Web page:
December 21, 2016 – A day’s travel brought us from Banjul back to Senegal again. We scrambled out of our overcrowded and decrepit sept-place at the overcrowded and decrepit station of sorts just outside Ziguinchor. It was a long day, and our only meal was the hardboiled eggs we’d bought from a woman with a basketful, out the window of the car when it stopped in a random village.
We wanted to go to Cap Skirring, a town on the beach, and every tout in the vicinity knew it too. They swarmed us instantly with persistent offers of transport, accommodation, food, currency exchange and so on. We shook them off, but despite our best efforts it seems nearly impossible to do anything at all without inadvertently engaging the services of at least one. So, our latest new friend and his ‘assistant’ close on our heels, we set about arranging the next leg of our journey.
We tried to change some money without his assistance – but he was there with his calculator briskly tapping the buttons. We tried to buy some water, but the ‘assistant’ materialised beside us at the market stall, helpfully repeating the price after the shopkeeper. We looked for the mini busses heading to Cap Skirring but he was there, waving tickets and tugging our packs off our backs, shepherding us towards the bus. Even as we settled into our seats he was there, leaning through the window asking for a payment for his services. We didn’t ask for his help (quite the opposite in fact) and all of us knew perfectly well he’d already made money off us via commission on the money changing and on the bus tickets. As for the assistant, he’d done nothing more than follow us to the stall and back. This all may sound like a nuisance but it’s just the way these kind of transactions work. There seems to be some kind of complicit understanding that travellers like us are fair game, and the bus drivers and others working there in an official capacity turn a blind eye and leave us to negotiate the totally arbitrary cost of bringing our backpacks along with us on the trip.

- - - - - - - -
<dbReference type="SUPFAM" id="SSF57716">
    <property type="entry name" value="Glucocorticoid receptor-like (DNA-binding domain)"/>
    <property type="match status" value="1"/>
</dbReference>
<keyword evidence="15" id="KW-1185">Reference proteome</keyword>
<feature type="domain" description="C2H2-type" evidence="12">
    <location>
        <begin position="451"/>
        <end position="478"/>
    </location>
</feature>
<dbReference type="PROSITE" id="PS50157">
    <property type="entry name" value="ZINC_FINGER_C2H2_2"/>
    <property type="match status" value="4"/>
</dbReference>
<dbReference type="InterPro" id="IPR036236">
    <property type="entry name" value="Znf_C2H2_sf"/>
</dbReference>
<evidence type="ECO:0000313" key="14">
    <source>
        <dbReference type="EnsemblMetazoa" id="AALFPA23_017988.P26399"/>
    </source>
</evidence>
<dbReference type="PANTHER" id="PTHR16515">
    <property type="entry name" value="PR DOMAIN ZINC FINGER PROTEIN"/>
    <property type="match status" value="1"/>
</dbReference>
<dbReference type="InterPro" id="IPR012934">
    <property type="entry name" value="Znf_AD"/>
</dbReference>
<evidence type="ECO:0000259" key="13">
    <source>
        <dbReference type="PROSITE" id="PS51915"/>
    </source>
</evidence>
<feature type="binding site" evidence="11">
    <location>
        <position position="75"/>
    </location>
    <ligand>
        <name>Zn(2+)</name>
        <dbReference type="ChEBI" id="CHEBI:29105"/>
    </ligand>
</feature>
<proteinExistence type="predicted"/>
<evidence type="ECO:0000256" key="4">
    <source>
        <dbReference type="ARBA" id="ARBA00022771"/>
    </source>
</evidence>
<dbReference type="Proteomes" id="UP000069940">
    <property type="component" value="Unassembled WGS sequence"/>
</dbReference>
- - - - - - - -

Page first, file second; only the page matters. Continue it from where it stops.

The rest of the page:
We were now travelling in Senegal’s once-troubled Cassamance region. Like an incision on the map, The Gambia cuts the Cassamance off from the rest of the country and there has long been a separatist movement here, bringing fighting and unrest. Bouncing down the roads in our rusty sept-place we passed through one military checkpoint after another, getting out to show our passports to the soldiers hunkering down behind sandbags.
The local people have resisted outside influence and authority starting with France’s colonial administration and in more recent years, that of the Senegalese government. This eventually led to a cycle of civil wars and shaky ceasefires until a successful peace agreement was reached in 2004.
The conflict and then the sporadic road banditry that followed of course took its due toll on tourism, and for a time foreign governments warned their citizens against visiting the Cassamance. For many local people the collapse of the tourist industry they depended on was as bad as the fighting itself. The French expat running our guesthouse said that as if the political difficulties in the Cassamance weren’t enough of a problem, when followed by the Ebola outbreak – a faraway phenomenon here – businesses like his slowed nearly to a stop. But the tourists and travellers are returning, not to mention the guesthouses, restaurants and services to support them.
We were happy. It’s a beautiful spot, we had a friendly guesthouse to stay at and a long beach to lounge on.
Tourism is back but there’s still a rough edge to the place that makes it interesting. We spent time wandering up and down the beach and Oyv managed to get himself into – and win – a pushup contest.